Use this URL to cite or link to this record in EThOS: http://ethos.bl.uk/OrderDetails.do?uin=uk.bl.ethos.692858
Title: Interpreting vision : a survey of patristic reception of the Transfiguration and its earliest depiction, with special reference to the Gospel of Luke
Author: Anthony, Peter Benedict
ISNI:       0000 0004 5920 311X
Awarding Body: University of Oxford
Current Institution: University of Oxford
Date of Award: 2014
Availability of Full Text:
Access through EThOS:
Full text unavailable from EThOS. Restricted access.
Access through Institution:
Abstract:
This thesis shows that patristic interpretation of the Transfiguration had a sensitivity to visionary and ecstatic motifs within the synoptic Transfiguration narratives, and particularly Luke’s, which prompted a rich breadth of hermeneutic interaction with our texts. I offer the evidence of my survey of the reception history of the Transfiguration in the first 900 years of Christian history as a way of filling a number of gaps in knowledge in modern biblical scholarship concerning the Transfiguration narratives. This thesis begins, in Chapters 1, 2, and 3, with an appraisal of interpretation offered by modern biblical scholars, patrologists, and art historians. Critical comment often overlooks a series of ambiguities in the narratives, particularly the distinct characteristics of Luke’s version. These include the question of whether the disciples enter the overshadowing cloud, the presence of priestly or cultic imagery, visionary motifs frequently found in apocalyptic texts, such as the disciples’ drowsiness, and Peter’s confusion at not knowing what he said. Chapters 4-7 examine the earliest reception in 2 Peter, the Apocalypse of Peter, and the Acts of Peter, explore at some length Origen’s and Tertullian’s interpretation, and also look at Latin and Greek comment after Origen. I show many ancient writers to understand the disciples as experiencing ecstatic vision. Some also use cultic language appertaining to the Jerusalem Temple in their exegesis of the Transfiguration. They also employ the narrative to interpret other prophetic or visionary texts. Many of these distinguishing features of interpretation frequently stem from their attentiveness to the Lucan narrative. Chapter 8 examines the earliest artistic depictions of the Transfiguration from the sixth century onwards. This chapter indicates that many of the visionary and cultic themes we have outlined in previous chapters are frequently overlooked by art historians, and also that Luke’s narrative exercised a greater influence on representation of the Transfiguration than many people have imagined. This thesis concludes with a reconsideration of the visionary character of the Transfiguration narratives. Many of the ambiguities, overlooked details, and distinctive traits we pointed to in our opening chapters will be seen to have had much greater significance through many centuries of early hermeneutic tradition and artistic depiction than is the case in modern historical critical scholarship.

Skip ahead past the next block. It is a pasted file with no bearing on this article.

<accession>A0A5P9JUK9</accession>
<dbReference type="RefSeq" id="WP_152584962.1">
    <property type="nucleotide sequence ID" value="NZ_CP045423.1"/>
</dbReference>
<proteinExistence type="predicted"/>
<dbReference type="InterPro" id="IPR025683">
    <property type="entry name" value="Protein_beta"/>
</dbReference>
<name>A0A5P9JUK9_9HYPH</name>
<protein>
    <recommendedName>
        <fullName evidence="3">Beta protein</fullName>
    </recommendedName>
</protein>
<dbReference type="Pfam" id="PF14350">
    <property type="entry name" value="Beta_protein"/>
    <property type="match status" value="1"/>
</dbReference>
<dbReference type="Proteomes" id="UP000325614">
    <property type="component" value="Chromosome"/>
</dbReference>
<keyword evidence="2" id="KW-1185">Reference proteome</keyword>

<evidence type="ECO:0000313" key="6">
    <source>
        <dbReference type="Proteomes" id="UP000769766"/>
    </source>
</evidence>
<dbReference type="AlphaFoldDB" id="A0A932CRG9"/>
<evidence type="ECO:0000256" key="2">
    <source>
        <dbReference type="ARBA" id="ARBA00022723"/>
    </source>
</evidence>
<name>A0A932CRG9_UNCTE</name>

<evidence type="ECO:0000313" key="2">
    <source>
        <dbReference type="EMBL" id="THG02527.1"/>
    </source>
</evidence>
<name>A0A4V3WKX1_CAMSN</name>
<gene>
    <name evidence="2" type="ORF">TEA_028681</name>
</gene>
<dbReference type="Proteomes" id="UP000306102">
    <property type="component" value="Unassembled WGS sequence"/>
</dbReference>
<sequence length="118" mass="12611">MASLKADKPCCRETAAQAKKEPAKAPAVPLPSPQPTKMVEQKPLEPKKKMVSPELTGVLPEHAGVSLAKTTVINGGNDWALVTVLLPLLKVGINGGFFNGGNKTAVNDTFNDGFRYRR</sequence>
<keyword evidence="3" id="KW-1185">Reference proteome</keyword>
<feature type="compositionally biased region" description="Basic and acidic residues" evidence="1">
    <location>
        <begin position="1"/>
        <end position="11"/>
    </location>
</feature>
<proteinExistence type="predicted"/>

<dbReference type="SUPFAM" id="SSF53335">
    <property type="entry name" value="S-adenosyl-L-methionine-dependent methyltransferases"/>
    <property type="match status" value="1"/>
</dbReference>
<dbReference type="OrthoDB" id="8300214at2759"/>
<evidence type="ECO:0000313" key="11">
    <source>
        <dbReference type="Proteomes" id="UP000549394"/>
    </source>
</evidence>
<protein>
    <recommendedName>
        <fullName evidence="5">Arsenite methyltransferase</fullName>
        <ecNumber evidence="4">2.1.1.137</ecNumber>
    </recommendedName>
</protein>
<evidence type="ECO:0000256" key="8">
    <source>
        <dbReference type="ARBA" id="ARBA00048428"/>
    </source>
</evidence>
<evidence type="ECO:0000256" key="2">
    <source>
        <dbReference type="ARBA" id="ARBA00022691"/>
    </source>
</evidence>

Supervisor: Rowland, Christopher Sponsor: Arts and Humanities Research Council
Qualification Name: Thesis (Ph.D.) Qualification Level: Doctoral
EThOS ID: uk.bl.ethos.692858  DOI: Not available
Keywords: Biblical studies ; Church history ; Christianity and Christian spirituality ; Transfiguration ; Gospel of Luke ; reception history
Share: